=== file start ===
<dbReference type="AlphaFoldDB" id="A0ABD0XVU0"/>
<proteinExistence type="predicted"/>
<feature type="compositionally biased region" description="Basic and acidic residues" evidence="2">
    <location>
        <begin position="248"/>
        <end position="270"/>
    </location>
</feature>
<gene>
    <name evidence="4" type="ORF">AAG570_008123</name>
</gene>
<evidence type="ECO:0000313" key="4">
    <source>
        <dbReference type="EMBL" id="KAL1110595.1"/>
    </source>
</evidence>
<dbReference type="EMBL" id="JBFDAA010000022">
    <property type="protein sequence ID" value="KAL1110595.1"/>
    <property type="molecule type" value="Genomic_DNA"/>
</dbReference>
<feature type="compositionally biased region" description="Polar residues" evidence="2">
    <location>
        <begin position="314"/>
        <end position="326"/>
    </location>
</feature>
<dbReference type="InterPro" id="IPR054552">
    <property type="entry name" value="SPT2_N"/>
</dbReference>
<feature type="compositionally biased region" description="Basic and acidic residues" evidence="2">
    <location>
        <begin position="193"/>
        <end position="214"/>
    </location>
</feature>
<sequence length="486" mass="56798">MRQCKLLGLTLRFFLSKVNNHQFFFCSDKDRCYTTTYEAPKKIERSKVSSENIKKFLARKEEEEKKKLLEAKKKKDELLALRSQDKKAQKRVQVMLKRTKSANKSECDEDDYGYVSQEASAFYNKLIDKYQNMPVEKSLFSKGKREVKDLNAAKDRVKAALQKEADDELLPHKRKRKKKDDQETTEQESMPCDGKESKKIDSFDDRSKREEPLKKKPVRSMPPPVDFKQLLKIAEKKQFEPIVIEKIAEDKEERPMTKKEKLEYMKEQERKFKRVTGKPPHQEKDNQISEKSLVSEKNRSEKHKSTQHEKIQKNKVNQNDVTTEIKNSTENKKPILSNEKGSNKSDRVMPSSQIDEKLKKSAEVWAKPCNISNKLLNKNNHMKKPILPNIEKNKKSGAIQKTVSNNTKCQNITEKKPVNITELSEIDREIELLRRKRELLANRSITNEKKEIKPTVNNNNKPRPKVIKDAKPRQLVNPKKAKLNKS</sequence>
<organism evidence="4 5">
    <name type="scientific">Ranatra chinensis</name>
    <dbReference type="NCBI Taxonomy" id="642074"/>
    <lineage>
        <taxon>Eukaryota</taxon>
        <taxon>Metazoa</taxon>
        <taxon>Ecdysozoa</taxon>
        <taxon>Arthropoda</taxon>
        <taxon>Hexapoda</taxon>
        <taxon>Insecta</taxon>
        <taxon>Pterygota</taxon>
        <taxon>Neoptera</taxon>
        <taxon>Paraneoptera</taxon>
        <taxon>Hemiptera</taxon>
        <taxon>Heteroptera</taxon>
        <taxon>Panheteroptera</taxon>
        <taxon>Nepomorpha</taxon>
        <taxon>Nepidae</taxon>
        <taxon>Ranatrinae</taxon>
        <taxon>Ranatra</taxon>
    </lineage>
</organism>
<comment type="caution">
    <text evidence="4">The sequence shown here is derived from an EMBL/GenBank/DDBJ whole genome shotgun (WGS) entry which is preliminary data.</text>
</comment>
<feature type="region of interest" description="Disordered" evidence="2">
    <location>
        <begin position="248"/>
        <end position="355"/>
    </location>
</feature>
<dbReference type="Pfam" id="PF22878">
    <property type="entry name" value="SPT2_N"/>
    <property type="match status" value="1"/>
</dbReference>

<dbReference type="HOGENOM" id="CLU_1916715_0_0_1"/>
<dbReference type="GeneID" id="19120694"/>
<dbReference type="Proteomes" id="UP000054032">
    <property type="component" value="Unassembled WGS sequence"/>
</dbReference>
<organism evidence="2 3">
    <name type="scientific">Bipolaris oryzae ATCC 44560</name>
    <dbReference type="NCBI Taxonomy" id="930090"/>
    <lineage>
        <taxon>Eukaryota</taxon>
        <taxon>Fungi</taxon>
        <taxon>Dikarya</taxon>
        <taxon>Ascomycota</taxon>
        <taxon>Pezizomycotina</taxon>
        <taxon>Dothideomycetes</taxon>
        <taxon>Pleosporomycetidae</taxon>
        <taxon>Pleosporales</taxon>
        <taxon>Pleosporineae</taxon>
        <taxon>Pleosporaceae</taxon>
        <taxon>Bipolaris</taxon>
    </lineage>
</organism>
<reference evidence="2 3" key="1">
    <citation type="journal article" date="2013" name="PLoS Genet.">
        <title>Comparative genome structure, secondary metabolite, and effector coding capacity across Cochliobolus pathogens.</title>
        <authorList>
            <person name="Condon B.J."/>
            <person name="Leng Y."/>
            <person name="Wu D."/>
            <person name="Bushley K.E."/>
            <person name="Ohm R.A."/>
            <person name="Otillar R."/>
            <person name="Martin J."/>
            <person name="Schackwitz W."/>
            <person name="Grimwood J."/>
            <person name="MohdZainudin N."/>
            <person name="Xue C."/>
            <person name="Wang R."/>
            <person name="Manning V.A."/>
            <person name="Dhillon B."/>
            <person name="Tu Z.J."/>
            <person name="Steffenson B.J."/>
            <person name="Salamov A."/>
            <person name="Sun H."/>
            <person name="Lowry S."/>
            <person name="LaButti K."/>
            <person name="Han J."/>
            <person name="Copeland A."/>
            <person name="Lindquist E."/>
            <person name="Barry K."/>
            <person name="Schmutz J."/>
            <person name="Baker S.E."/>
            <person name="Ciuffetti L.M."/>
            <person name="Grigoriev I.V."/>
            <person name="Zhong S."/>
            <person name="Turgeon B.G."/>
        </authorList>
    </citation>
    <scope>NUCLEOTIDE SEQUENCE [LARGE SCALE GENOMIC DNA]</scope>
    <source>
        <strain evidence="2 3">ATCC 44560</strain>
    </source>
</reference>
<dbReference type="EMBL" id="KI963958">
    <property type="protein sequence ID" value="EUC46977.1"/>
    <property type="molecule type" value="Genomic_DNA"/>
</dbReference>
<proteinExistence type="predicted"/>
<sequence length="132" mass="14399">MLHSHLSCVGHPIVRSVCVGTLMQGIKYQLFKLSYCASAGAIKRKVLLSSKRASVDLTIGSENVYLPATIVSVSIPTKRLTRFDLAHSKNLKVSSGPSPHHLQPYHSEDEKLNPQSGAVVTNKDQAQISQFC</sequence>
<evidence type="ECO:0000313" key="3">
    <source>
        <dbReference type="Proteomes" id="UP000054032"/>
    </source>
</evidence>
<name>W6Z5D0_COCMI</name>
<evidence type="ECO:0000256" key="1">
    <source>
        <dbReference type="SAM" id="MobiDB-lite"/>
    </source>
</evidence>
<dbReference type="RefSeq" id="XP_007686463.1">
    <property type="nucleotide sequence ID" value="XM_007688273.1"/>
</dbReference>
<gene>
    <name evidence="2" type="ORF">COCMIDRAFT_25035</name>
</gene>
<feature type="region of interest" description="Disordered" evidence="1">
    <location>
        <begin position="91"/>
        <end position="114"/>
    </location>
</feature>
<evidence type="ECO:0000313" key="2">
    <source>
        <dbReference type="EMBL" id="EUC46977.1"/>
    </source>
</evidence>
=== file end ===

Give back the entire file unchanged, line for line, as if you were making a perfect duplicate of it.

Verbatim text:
<dbReference type="AlphaFoldDB" id="A0ABD0XVU0"/>
<proteinExistence type="predicted"/>
<feature type="compositionally biased region" description="Basic and acidic residues" evidence="2">
    <location>
        <begin position="248"/>
        <end position="270"/>
    </location>
</feature>
<gene>
    <name evidence="4" type="ORF">AAG570_008123</name>
</gene>
<evidence type="ECO:0000313" key="4">
    <source>
        <dbReference type="EMBL" id="KAL1110595.1"/>
    </source>
</evidence>
<dbReference type="EMBL" id="JBFDAA010000022">
    <property type="protein sequence ID" value="KAL1110595.1"/>
    <property type="molecule type" value="Genomic_DNA"/>
</dbReference>
<feature type="compositionally biased region" description="Polar residues" evidence="2">
    <location>
        <begin position="314"/>
        <end position="326"/>
    </location>
</feature>
<dbReference type="InterPro" id="IPR054552">
    <property type="entry name" value="SPT2_N"/>
</dbReference>
<feature type="compositionally biased region" description="Basic and acidic residues" evidence="2">
    <location>
        <begin position="193"/>
        <end position="214"/>
    </location>
</feature>
<sequence length="486" mass="56798">MRQCKLLGLTLRFFLSKVNNHQFFFCSDKDRCYTTTYEAPKKIERSKVSSENIKKFLARKEEEEKKKLLEAKKKKDELLALRSQDKKAQKRVQVMLKRTKSANKSECDEDDYGYVSQEASAFYNKLIDKYQNMPVEKSLFSKGKREVKDLNAAKDRVKAALQKEADDELLPHKRKRKKKDDQETTEQESMPCDGKESKKIDSFDDRSKREEPLKKKPVRSMPPPVDFKQLLKIAEKKQFEPIVIEKIAEDKEERPMTKKEKLEYMKEQERKFKRVTGKPPHQEKDNQISEKSLVSEKNRSEKHKSTQHEKIQKNKVNQNDVTTEIKNSTENKKPILSNEKGSNKSDRVMPSSQIDEKLKKSAEVWAKPCNISNKLLNKNNHMKKPILPNIEKNKKSGAIQKTVSNNTKCQNITEKKPVNITELSEIDREIELLRRKRELLANRSITNEKKEIKPTVNNNNKPRPKVIKDAKPRQLVNPKKAKLNKS</sequence>
<organism evidence="4 5">
    <name type="scientific">Ranatra chinensis</name>
    <dbReference type="NCBI Taxonomy" id="642074"/>
    <lineage>
        <taxon>Eukaryota</taxon>
        <taxon>Metazoa</taxon>
        <taxon>Ecdysozoa</taxon>
        <taxon>Arthropoda</taxon>
        <taxon>Hexapoda</taxon>
        <taxon>Insecta</taxon>
        <taxon>Pterygota</taxon>
        <taxon>Neoptera</taxon>
        <taxon>Paraneoptera</taxon>
        <taxon>Hemiptera</taxon>
        <taxon>Heteroptera</taxon>
        <taxon>Panheteroptera</taxon>
        <taxon>Nepomorpha</taxon>
        <taxon>Nepidae</taxon>
        <taxon>Ranatrinae</taxon>
        <taxon>Ranatra</taxon>
    </lineage>
</organism>
<comment type="caution">
    <text evidence="4">The sequence shown here is derived from an EMBL/GenBank/DDBJ whole genome shotgun (WGS) entry which is preliminary data.</text>
</comment>
<feature type="region of interest" description="Disordered" evidence="2">
    <location>
        <begin position="248"/>
        <end position="355"/>
    </location>
</feature>
<dbReference type="Pfam" id="PF22878">
    <property type="entry name" value="SPT2_N"/>
    <property type="match status" value="1"/>
</dbReference>

<dbReference type="HOGENOM" id="CLU_1916715_0_0_1"/>
<dbReference type="GeneID" id="19120694"/>
<dbReference type="Proteomes" id="UP000054032">
    <property type="component" value="Unassembled WGS sequence"/>
</dbReference>
<organism evidence="2 3">
    <name type="scientific">Bipolaris oryzae ATCC 44560</name>
    <dbReference type="NCBI Taxonomy" id="930090"/>
    <lineage>
        <taxon>Eukaryota</taxon>
        <taxon>Fungi</taxon>
        <taxon>Dikarya</taxon>
        <taxon>Ascomycota</taxon>
        <taxon>Pezizomycotina</taxon>
        <taxon>Dothideomycetes</taxon>
        <taxon>Pleosporomycetidae</taxon>
        <taxon>Pleosporales</taxon>
        <taxon>Pleosporineae</taxon>
        <taxon>Pleosporaceae</taxon>
        <taxon>Bipolaris</taxon>
    </lineage>
</organism>
<reference evidence="2 3" key="1">
    <citation type="journal article" date="2013" name="PLoS Genet.">
        <title>Comparative genome structure, secondary metabolite, and effector coding capacity across Cochliobolus pathogens.</title>
        <authorList>
            <person name="Condon B.J."/>
            <person name="Leng Y."/>
            <person name="Wu D."/>
            <person name="Bushley K.E."/>
            <person name="Ohm R.A."/>
            <person name="Otillar R."/>
            <person name="Martin J."/>
            <person name="Schackwitz W."/>
            <person name="Grimwood J."/>
            <person name="MohdZainudin N."/>
            <person name="Xue C."/>
            <person name="Wang R."/>
            <person name="Manning V.A."/>
            <person name="Dhillon B."/>
            <person name="Tu Z.J."/>
            <person name="Steffenson B.J."/>
            <person name="Salamov A."/>
            <person name="Sun H."/>
            <person name="Lowry S."/>
            <person name="LaButti K."/>
            <person name="Han J."/>
            <person name="Copeland A."/>
            <person name="Lindquist E."/>
            <person name="Barry K."/>
            <person name="Schmutz J."/>
            <person name="Baker S.E."/>
            <person name="Ciuffetti L.M."/>
            <person name="Grigoriev I.V."/>
            <person name="Zhong S."/>
            <person name="Turgeon B.G."/>
        </authorList>
    </citation>
    <scope>NUCLEOTIDE SEQUENCE [LARGE SCALE GENOMIC DNA]</scope>
    <source>
        <strain evidence="2 3">ATCC 44560</strain>
    </source>
</reference>
<dbReference type="EMBL" id="KI963958">
    <property type="protein sequence ID" value="EUC46977.1"/>
    <property type="molecule type" value="Genomic_DNA"/>
</dbReference>
<proteinExistence type="predicted"/>
<sequence length="132" mass="14399">MLHSHLSCVGHPIVRSVCVGTLMQGIKYQLFKLSYCASAGAIKRKVLLSSKRASVDLTIGSENVYLPATIVSVSIPTKRLTRFDLAHSKNLKVSSGPSPHHLQPYHSEDEKLNPQSGAVVTNKDQAQISQFC</sequence>
<evidence type="ECO:0000313" key="3">
    <source>
        <dbReference type="Proteomes" id="UP000054032"/>
    </source>
</evidence>
<name>W6Z5D0_COCMI</name>
<evidence type="ECO:0000256" key="1">
    <source>
        <dbReference type="SAM" id="MobiDB-lite"/>
    </source>
</evidence>
<dbReference type="RefSeq" id="XP_007686463.1">
    <property type="nucleotide sequence ID" value="XM_007688273.1"/>
</dbReference>
<gene>
    <name evidence="2" type="ORF">COCMIDRAFT_25035</name>
</gene>
<feature type="region of interest" description="Disordered" evidence="1">
    <location>
        <begin position="91"/>
        <end position="114"/>
    </location>
</feature>
<evidence type="ECO:0000313" key="2">
    <source>
        <dbReference type="EMBL" id="EUC46977.1"/>
    </source>
</evidence>